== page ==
A number of Edmond de Rothschild Group entities will qualify as FFIs.

What is an Intergovernmental Agreement (IGA)?

An Intergovernmental Agreement is a bilateral agreement between a given country (partner jurisdiction) and the U.S. government that facilitates the implementation of and compliance with FATCA and furthermore reduces the burden on FFIs for certain procedures. It is mandatory for FFIs located in partner jurisdictions to be FATCA compliant. To this end, the model agreements enable FFIs in the designated partner jurisdictions to comply with FATCA, especially where privacy laws exist.

There are currently two types of IGAs:

Model I: FFIs in a Model I partner jurisdiction report information about U.S. accounts to their national tax authority, which in turn provide the information to the IRS (automatic exchange of information).

IGA Model I countries: UK, France, Germany, Spain, Norway, Cayman Islands, Ireland, Costa Rica, Denmark, Mexico, Netherlands, Mauritius, Malta, Jersey, Italy, Isle of Man, Hungary, Guernsey and Canada. Belgium and Luxembourg (in negotiation)

Model II: FFIs in a Model II partner jurisdiction report information about U.S. accounts directly to the IRS. FFIs also report aggregate information with respect to account holders who do not consent to have their account information reported. On that basis the IRS may make a "group request" for more specific information from the partner jurisdiction’s tax authority.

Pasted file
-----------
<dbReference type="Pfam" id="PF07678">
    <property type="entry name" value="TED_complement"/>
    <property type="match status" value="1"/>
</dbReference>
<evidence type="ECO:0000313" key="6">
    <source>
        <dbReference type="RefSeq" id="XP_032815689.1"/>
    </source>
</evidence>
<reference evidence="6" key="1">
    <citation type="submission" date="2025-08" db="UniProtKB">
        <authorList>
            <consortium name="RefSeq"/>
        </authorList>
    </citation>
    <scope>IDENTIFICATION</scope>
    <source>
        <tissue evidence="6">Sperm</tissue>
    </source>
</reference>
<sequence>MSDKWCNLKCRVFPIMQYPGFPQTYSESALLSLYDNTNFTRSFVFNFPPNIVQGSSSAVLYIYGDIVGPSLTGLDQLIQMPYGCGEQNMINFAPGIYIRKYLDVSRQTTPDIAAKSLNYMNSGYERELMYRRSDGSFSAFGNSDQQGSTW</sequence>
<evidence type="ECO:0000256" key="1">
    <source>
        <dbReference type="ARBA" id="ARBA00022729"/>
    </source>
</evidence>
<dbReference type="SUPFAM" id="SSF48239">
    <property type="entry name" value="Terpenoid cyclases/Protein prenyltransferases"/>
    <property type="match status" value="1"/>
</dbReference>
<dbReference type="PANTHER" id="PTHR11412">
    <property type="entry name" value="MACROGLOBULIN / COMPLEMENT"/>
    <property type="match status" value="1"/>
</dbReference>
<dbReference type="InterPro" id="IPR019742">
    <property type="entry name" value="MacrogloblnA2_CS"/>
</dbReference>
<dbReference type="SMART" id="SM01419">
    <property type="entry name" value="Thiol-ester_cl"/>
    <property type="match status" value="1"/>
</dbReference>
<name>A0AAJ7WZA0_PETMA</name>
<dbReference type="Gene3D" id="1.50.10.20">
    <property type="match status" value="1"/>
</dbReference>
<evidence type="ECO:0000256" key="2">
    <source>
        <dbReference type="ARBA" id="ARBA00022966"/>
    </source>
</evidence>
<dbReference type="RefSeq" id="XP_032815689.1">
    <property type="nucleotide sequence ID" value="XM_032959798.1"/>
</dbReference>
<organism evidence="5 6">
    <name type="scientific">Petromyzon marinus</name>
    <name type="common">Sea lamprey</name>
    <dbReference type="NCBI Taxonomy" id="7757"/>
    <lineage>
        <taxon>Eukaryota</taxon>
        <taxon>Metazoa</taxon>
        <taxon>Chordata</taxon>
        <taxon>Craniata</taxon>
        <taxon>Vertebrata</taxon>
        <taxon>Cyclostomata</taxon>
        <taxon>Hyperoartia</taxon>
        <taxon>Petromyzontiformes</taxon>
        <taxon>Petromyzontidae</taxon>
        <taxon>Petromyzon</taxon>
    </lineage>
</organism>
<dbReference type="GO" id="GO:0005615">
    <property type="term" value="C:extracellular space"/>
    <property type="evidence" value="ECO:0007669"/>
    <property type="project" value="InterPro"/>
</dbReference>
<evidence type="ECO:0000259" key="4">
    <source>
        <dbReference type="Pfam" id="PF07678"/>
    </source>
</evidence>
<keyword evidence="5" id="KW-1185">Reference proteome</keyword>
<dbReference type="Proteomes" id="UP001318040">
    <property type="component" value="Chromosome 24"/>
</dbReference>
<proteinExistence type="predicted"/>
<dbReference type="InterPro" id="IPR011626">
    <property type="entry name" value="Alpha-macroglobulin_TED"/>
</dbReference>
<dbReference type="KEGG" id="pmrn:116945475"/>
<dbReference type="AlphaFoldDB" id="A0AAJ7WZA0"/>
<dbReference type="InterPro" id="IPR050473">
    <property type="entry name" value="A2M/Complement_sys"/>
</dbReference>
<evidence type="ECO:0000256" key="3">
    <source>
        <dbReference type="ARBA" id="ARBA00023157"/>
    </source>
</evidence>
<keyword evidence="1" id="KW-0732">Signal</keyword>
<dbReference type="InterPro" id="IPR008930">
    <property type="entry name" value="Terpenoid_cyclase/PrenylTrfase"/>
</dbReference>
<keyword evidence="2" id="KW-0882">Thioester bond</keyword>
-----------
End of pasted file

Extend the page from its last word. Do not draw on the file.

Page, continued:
IGA Model II countries: Switzerland, Japan, Bermuda

How does FATCA impact Edmond de Rothschild Group and its clients?

Edmond de Rothschild Group entities that qualify as FFIs must either enter into an FFI agreement with the IRS (if IGA model II or the Final Regulations apply) or become "reporting FIs" (if IGA model I applies). Alternatively, other FFIs that fulfill the conditions may obtain specific compliant FATCA status.

As a result, the aforementioned entities will have to collect and verify appropriate client and/or counterparty information. Then, depending on the applicable regulations (in an IGA country or not), they will have to report certain information to their local tax authorities and/or to the IRS. FATCA regulations further compel these entities to review existing onboarding and withholding processes and, where required, adapt them accordingly to the new regulations

The Edmond de Rothschild Group is proactively implementing changes to its current business practices and processes, in order to comply with FATCA, while continuing to best serve its clients and counterparties.

Deposit Guarantee

Like all banks and securities dealers in Switzerland, Edmond de Rothschild (Suisse) SA is required to sign the Depositor Protection Agreement for Swiss Banks and Securities Dealers. Our clients’ deposits are therefore insured for up to CHF 100,000.- per client. Savings bonds deposited with the issuing bank in the depositor’s name are also deemed to be deposits. Deposit insurance in Switzerland is provided by esisuisse and the deposit insurance system is explained in detail on the website : http://www.esisuisse.ch/en/.